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Chapter 1 Introduction to the Atmosphere

Chapter 1 Introduction to the Atmosphere

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Chapter 1 Introduction to the Atmosphere

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  1. Chapter 1Introduction to the Atmosphere ATMO 1300 Spring 2010

  2. “Weather” vs. “Climate” • Weather – Short-term variations in the sensible state of the atmosphere (e.g., hot today, rain over the weekend, etc…) • METEOROLOGY – The study of weather • Climate – Long-term state of the atmosphere (e.g., global warming) • CLIMATOLOGY – The study of climate • The link between meteorology and climatology…

  3. The source of energy for our atmosphere is the sun! • Drives existence and motion of weather systems

  4. General Characteristics of the Atmosphere • The atmosphere is a 3-dimensional fluid

  5. General Characteristics of the Atmosphere • Very shallow depth (relative sense) • Figure from www.met.tamu.edu/class/metr452/models/2001/global.gif

  6. General Characteristics of the Atmosphere • No defined top • Has mass, therefore weight, due to gravity • Mainly composed of invisible gasmolecules and aerosols

  7. Q: Which scenario is correct upon combining air masses of different densities? LESS DENSE (WARM) HEIGHT MORE DENSE (COLD) This is a STABLE situation (something has to happen externally to overturn it) That something is WEATHER! Example: Think of a pot of water on the stove… why do hot air balloons fly?

  8. COLD COLD COLD HOT UNSTABLE situation, air is less dense underneath more dense air. Atmosphere always wants to achieve stability. To do, so which way must cold/warm air move? WEATHER exists to remove the imbalance. In this case, thermal imbalance leads to a thunderstorm. (Much) more later… just wait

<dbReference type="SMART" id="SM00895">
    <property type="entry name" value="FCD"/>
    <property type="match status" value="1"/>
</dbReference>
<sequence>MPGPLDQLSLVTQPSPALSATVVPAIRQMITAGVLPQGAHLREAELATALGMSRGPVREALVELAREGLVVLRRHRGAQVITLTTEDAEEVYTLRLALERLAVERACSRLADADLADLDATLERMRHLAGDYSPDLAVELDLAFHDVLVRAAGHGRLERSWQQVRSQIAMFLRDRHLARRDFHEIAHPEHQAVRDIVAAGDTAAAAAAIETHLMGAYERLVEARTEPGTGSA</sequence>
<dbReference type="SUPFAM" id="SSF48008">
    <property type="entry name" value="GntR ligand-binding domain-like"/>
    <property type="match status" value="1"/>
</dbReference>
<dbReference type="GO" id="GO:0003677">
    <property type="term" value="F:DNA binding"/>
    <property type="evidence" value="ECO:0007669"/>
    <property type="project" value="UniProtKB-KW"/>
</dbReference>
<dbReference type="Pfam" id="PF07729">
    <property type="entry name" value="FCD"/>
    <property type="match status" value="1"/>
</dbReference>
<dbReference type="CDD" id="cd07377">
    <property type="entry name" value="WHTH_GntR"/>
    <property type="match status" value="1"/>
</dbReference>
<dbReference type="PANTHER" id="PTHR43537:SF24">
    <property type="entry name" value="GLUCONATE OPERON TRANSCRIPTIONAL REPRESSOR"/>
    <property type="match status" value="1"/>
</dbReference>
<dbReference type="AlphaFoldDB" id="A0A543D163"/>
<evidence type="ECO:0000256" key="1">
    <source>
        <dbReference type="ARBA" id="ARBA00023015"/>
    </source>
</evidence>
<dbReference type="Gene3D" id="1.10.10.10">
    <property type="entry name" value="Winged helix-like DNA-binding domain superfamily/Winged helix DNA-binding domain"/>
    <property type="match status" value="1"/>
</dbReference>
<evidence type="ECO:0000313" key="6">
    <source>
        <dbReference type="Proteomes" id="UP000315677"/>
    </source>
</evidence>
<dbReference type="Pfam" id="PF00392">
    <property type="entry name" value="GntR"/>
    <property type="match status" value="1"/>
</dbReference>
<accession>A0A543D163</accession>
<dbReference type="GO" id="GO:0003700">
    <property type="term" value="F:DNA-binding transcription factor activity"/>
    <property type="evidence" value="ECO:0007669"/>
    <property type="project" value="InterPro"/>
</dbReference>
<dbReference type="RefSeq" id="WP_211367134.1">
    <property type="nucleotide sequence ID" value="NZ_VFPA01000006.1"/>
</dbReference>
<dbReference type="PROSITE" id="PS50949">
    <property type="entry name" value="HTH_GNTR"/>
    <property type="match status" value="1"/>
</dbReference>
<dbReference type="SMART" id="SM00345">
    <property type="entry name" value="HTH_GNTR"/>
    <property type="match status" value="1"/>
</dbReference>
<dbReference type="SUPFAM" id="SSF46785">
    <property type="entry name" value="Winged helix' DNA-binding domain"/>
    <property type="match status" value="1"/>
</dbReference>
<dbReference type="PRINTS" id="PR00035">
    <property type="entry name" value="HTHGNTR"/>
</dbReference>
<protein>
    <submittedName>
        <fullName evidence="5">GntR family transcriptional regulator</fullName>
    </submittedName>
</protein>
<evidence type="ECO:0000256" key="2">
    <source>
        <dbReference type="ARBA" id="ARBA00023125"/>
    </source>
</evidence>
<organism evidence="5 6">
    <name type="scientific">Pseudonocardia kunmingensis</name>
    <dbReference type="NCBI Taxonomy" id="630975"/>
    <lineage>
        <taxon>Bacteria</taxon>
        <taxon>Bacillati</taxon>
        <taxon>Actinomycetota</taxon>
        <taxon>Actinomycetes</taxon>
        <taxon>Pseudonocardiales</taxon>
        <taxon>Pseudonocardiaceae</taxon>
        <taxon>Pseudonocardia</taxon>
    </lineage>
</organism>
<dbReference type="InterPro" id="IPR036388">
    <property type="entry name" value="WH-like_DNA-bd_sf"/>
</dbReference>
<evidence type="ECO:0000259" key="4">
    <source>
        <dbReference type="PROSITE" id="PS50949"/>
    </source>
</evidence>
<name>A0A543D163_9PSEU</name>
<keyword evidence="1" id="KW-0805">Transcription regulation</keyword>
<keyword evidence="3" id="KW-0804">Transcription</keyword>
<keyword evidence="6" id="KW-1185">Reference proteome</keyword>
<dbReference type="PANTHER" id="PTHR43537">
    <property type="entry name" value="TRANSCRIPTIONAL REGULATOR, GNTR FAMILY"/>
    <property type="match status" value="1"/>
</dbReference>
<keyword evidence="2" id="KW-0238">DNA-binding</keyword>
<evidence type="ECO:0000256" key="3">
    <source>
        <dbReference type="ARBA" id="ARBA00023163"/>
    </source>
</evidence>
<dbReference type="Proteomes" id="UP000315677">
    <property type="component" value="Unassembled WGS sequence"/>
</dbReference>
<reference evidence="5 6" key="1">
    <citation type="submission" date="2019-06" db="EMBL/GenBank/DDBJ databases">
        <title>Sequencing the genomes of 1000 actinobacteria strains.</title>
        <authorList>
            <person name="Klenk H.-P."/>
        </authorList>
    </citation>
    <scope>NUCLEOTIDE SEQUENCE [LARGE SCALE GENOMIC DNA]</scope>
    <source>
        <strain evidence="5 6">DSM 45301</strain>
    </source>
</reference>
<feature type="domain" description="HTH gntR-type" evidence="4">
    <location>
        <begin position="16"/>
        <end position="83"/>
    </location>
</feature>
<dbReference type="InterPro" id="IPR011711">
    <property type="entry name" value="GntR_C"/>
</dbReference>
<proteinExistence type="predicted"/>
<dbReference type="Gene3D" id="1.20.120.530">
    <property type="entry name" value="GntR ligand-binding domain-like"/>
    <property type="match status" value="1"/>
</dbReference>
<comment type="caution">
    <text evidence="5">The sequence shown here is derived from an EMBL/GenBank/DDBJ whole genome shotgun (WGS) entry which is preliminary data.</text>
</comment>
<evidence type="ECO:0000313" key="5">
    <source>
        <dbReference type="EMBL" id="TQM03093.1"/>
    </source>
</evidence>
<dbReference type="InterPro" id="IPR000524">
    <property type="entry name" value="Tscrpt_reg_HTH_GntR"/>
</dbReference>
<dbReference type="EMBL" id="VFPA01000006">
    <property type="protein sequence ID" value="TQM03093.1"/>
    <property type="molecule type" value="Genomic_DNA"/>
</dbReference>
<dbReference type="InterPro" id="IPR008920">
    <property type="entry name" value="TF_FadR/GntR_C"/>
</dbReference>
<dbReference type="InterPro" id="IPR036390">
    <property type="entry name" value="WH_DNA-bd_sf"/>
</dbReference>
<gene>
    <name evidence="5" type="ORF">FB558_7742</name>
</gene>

9. Permanent Atmospheric Gases • Nitrogen (N2) – 78% • Oxygen (O2) – 21% • Argon (Ar) – 1%

  10. Variable Gases • Water Vapor (H2O) (varies from ~ 0-4%) • Carbon Dioxide (CO2) • Ozone (O3)

  11. Ozone (O3) • Mainly found in the Stratosphere (a beneficial shield), but can often be found in the Troposphere (a harmful pollutant). • Ozone absorbs UV radiation from the sun • Photochemical reactions determine development and destruction of ozone: Creation: O2→ O + O O2 + O + M = O3 + M Depletion (need ChloroFluoroCarbons, CFCs): CFCl3 + UV radiation = CFCl2 + Cl Cl + O3 = ClO + O2ClO + O = Cl + O2

  12. Fig. 1-8, p. 10

  13. Fig. 1-9, p. 11

  14. Carbon Dioxide • Controlling factor on temperature (greenhouse gas) • Increase since 1950s (intense debate regarding link to global warming) • Sources include: animal respiration and combustion.

  15. Fig. 1-3, p. 6

  16. Fig. 1-4, p. 7

  17. Important Facts About Water Vapor

  18. Water Vapor – the “other” greenhouse gas • An invisible gas • Gaseous phase of water If you can see it, it’s not water vapor!

  19. Water Vapor • An invisible gas • Gaseous phase of water If you can see it, it’s not water vapor! • Referred to as atmospheric moisture • Greatest concentration in lower atmosphere (near surface of the Earth) WHY?

  20. Water Vapor • How does water vapor get into the atmosphere? • By a process called EVAPORATION • Liquid water to water vapor Called a change of phase

  21. Gas vs. Liquid Gas Liquid